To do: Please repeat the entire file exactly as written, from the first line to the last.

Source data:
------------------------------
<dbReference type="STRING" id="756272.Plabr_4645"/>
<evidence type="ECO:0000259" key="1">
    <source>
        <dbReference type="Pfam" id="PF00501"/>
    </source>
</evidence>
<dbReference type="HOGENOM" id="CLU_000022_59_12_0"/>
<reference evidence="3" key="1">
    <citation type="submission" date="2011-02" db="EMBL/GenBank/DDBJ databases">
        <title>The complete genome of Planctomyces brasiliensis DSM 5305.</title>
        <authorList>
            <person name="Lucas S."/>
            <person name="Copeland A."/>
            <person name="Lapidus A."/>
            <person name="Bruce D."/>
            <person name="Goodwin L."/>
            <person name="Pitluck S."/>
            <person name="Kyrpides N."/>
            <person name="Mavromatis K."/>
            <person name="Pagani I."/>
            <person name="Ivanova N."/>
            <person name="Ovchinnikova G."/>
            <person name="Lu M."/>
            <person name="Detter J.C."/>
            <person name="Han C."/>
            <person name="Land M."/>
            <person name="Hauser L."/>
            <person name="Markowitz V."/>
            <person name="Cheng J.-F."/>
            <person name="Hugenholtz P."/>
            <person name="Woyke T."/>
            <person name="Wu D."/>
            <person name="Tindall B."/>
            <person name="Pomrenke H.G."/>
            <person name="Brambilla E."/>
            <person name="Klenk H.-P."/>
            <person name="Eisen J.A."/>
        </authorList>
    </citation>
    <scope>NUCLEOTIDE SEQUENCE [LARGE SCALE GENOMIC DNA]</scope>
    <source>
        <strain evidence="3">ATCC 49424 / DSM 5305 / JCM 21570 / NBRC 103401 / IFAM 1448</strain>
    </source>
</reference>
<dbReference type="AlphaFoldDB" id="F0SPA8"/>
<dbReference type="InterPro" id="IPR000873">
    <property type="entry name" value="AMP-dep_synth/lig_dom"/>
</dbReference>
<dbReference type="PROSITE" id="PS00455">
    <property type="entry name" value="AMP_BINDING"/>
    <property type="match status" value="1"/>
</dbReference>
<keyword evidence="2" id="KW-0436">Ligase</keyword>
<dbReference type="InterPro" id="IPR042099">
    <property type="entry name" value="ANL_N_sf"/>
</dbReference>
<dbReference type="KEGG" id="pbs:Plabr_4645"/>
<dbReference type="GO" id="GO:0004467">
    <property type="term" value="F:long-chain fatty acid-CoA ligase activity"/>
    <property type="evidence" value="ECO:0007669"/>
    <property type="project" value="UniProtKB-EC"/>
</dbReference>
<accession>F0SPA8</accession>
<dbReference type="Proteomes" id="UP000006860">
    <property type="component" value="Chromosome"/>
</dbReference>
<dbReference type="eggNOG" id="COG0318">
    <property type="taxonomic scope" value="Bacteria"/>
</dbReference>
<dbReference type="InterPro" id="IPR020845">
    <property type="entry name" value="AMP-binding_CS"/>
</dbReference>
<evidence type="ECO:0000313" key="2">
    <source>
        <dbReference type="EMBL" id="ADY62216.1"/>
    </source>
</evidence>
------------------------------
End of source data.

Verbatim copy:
<dbReference type="STRING" id="756272.Plabr_4645"/>
<evidence type="ECO:0000259" key="1">
    <source>
        <dbReference type="Pfam" id="PF00501"/>
    </source>
</evidence>
<dbReference type="HOGENOM" id="CLU_000022_59_12_0"/>
<reference evidence="3" key="1">
    <citation type="submission" date="2011-02" db="EMBL/GenBank/DDBJ databases">
        <title>The complete genome of Planctomyces brasiliensis DSM 5305.</title>
        <authorList>
            <person name="Lucas S."/>
            <person name="Copeland A."/>
            <person name="Lapidus A."/>
            <person name="Bruce D."/>
            <person name="Goodwin L."/>
            <person name="Pitluck S."/>
            <person name="Kyrpides N."/>
            <person name="Mavromatis K."/>
            <person name="Pagani I."/>
            <person name="Ivanova N."/>
            <person name="Ovchinnikova G."/>
            <person name="Lu M."/>
            <person name="Detter J.C."/>
            <person name="Han C."/>
            <person name="Land M."/>
            <person name="Hauser L."/>
            <person name="Markowitz V."/>
            <person name="Cheng J.-F."/>
            <person name="Hugenholtz P."/>
            <person name="Woyke T."/>
            <person name="Wu D."/>
            <person name="Tindall B."/>
            <person name="Pomrenke H.G."/>
            <person name="Brambilla E."/>
            <person name="Klenk H.-P."/>
            <person name="Eisen J.A."/>
        </authorList>
    </citation>
    <scope>NUCLEOTIDE SEQUENCE [LARGE SCALE GENOMIC DNA]</scope>
    <source>
        <strain evidence="3">ATCC 49424 / DSM 5305 / JCM 21570 / NBRC 103401 / IFAM 1448</strain>
    </source>
</reference>
<dbReference type="AlphaFoldDB" id="F0SPA8"/>
<dbReference type="InterPro" id="IPR000873">
    <property type="entry name" value="AMP-dep_synth/lig_dom"/>
</dbReference>
<dbReference type="PROSITE" id="PS00455">
    <property type="entry name" value="AMP_BINDING"/>
    <property type="match status" value="1"/>
</dbReference>
<keyword evidence="2" id="KW-0436">Ligase</keyword>
<dbReference type="InterPro" id="IPR042099">
    <property type="entry name" value="ANL_N_sf"/>
</dbReference>
<dbReference type="KEGG" id="pbs:Plabr_4645"/>
<dbReference type="GO" id="GO:0004467">
    <property type="term" value="F:long-chain fatty acid-CoA ligase activity"/>
    <property type="evidence" value="ECO:0007669"/>
    <property type="project" value="UniProtKB-EC"/>
</dbReference>
<accession>F0SPA8</accession>
<dbReference type="Proteomes" id="UP000006860">
    <property type="component" value="Chromosome"/>
</dbReference>
<dbReference type="eggNOG" id="COG0318">
    <property type="taxonomic scope" value="Bacteria"/>
</dbReference>
<dbReference type="InterPro" id="IPR020845">
    <property type="entry name" value="AMP-binding_CS"/>
</dbReference>
<evidence type="ECO:0000313" key="2">
    <source>
        <dbReference type="EMBL" id="ADY62216.1"/>
    </source>
</evidence>